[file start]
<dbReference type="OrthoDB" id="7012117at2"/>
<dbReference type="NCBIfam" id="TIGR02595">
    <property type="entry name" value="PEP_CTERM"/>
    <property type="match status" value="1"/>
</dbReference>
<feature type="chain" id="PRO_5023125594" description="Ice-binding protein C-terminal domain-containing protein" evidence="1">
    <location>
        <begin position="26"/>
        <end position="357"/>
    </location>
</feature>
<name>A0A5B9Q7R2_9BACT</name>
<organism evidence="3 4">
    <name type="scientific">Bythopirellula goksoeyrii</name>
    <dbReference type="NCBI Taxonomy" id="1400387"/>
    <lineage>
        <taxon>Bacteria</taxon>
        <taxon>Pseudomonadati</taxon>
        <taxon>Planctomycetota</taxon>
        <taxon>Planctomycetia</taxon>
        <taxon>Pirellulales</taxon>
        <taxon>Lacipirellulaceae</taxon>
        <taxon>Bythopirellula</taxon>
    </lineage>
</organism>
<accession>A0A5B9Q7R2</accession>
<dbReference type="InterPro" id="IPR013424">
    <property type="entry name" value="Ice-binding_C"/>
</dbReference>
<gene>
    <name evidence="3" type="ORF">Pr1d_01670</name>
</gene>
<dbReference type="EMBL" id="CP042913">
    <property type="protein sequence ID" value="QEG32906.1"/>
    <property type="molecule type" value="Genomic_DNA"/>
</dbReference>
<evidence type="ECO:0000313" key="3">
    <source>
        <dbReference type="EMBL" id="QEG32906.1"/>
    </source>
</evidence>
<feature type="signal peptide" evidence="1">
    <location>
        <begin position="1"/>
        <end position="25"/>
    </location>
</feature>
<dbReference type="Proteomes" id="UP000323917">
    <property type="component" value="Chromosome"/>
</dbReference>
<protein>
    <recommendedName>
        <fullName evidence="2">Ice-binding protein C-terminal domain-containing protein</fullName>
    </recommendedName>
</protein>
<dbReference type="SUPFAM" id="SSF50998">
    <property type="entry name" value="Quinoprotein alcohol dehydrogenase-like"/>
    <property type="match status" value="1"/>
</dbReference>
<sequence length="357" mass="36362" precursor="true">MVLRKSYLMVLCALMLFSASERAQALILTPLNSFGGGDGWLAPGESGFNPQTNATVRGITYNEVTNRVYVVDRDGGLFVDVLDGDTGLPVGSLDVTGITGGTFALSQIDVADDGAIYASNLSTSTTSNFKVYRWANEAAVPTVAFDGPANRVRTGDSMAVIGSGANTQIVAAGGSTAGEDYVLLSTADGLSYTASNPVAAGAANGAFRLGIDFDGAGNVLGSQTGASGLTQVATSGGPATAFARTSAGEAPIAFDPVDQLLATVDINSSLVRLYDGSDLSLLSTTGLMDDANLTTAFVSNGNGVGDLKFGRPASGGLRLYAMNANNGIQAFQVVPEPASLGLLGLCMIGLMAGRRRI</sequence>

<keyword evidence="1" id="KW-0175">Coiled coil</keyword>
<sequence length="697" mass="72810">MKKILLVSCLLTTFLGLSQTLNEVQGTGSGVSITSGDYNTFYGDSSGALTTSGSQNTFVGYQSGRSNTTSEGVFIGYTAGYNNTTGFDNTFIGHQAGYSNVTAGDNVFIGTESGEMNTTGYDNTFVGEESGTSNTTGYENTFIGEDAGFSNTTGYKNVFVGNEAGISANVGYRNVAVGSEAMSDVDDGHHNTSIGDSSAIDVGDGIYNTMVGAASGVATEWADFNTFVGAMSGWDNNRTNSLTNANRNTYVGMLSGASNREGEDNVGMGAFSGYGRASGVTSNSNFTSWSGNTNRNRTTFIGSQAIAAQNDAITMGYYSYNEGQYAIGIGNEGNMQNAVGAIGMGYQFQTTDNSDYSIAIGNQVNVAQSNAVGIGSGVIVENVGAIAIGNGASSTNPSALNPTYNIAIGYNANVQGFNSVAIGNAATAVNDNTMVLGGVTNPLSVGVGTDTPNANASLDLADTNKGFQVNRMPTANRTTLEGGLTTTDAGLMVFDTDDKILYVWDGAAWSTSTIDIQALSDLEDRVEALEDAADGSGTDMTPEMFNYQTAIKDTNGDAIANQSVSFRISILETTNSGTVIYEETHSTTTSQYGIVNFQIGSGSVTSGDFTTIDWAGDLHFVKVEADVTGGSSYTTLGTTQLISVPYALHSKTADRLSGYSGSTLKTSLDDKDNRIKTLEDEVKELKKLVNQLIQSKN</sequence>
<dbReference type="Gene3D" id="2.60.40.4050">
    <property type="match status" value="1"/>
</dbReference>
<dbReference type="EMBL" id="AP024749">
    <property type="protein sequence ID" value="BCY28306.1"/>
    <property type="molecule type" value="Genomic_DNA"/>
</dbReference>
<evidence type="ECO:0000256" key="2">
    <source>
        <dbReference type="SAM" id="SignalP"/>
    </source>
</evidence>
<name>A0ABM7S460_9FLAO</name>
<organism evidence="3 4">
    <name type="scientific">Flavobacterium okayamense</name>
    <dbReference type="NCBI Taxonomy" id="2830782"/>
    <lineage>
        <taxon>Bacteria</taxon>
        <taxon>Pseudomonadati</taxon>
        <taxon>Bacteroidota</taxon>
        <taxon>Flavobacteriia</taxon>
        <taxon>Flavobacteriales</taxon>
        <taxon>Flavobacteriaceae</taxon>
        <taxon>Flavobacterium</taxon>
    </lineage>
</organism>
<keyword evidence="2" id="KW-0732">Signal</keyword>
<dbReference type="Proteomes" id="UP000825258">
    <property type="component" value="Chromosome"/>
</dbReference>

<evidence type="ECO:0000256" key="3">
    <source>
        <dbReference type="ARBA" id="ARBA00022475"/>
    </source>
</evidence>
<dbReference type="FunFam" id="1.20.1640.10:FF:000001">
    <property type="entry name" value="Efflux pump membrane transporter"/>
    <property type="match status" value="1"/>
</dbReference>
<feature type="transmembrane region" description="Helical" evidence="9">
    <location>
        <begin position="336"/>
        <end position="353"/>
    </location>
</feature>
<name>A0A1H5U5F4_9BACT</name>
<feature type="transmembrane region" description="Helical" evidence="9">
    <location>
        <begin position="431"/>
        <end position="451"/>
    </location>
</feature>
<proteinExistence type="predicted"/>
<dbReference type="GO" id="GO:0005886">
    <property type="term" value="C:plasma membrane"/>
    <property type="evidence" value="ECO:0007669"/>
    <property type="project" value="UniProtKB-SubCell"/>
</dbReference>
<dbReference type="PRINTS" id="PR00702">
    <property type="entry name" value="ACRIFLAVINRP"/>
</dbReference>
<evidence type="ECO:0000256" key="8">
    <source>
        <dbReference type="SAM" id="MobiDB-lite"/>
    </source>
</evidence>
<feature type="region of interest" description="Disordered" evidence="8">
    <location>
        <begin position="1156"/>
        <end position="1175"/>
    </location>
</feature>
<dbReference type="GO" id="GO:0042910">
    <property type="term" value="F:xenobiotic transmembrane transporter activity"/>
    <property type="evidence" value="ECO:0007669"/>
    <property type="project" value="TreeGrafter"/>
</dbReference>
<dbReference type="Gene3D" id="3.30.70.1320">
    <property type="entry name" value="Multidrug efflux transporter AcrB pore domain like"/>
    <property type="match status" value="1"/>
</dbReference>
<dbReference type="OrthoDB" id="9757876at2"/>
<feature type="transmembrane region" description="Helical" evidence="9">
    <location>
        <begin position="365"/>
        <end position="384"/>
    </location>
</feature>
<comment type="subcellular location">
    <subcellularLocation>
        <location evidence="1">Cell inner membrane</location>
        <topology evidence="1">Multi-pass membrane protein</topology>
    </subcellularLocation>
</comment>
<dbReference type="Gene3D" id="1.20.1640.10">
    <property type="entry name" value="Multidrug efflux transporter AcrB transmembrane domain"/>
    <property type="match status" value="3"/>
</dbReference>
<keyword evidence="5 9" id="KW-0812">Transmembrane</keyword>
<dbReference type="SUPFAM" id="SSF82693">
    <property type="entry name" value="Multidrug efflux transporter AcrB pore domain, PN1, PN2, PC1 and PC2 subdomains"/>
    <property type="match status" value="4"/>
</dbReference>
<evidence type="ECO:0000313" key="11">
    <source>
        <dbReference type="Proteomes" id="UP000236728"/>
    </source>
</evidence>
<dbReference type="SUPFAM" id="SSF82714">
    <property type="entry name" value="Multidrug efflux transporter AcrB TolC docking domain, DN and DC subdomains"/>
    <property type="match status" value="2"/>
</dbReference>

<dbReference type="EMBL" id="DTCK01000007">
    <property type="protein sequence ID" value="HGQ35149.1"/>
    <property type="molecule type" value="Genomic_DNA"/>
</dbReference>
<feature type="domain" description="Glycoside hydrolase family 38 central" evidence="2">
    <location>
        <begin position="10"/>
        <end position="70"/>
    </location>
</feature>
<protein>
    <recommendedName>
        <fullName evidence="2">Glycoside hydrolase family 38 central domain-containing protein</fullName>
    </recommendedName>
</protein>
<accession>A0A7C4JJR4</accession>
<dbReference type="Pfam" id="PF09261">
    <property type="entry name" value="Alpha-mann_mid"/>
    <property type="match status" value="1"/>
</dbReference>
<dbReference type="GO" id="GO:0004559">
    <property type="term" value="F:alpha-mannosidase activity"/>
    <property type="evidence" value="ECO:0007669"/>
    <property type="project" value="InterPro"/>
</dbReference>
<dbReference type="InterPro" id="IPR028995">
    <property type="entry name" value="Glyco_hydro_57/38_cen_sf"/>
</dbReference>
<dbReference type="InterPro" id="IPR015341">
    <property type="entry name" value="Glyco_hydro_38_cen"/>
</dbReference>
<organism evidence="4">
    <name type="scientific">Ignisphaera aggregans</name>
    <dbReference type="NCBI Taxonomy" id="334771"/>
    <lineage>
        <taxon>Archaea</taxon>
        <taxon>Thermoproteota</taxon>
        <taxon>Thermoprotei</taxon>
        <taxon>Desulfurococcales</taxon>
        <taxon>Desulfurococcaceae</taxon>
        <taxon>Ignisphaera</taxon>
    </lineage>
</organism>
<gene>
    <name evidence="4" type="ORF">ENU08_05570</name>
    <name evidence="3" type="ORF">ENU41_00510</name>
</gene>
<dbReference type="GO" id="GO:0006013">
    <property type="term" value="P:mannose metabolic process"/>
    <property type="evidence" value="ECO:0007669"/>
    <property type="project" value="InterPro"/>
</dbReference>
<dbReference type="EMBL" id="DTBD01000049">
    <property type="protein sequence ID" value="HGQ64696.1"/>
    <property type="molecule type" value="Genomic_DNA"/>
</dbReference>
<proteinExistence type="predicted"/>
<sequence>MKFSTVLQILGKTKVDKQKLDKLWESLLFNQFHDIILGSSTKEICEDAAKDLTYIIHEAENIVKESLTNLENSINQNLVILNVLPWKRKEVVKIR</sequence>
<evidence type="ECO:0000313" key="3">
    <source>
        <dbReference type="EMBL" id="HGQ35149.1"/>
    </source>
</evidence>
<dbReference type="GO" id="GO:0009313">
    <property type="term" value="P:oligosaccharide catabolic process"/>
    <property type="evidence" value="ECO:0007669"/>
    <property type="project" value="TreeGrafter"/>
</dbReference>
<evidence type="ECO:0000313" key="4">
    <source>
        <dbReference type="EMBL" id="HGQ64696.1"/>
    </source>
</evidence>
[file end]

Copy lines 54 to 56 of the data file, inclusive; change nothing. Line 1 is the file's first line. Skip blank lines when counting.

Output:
    </recommendedName>
</protein>
<dbReference type="SUPFAM" id="SSF50998">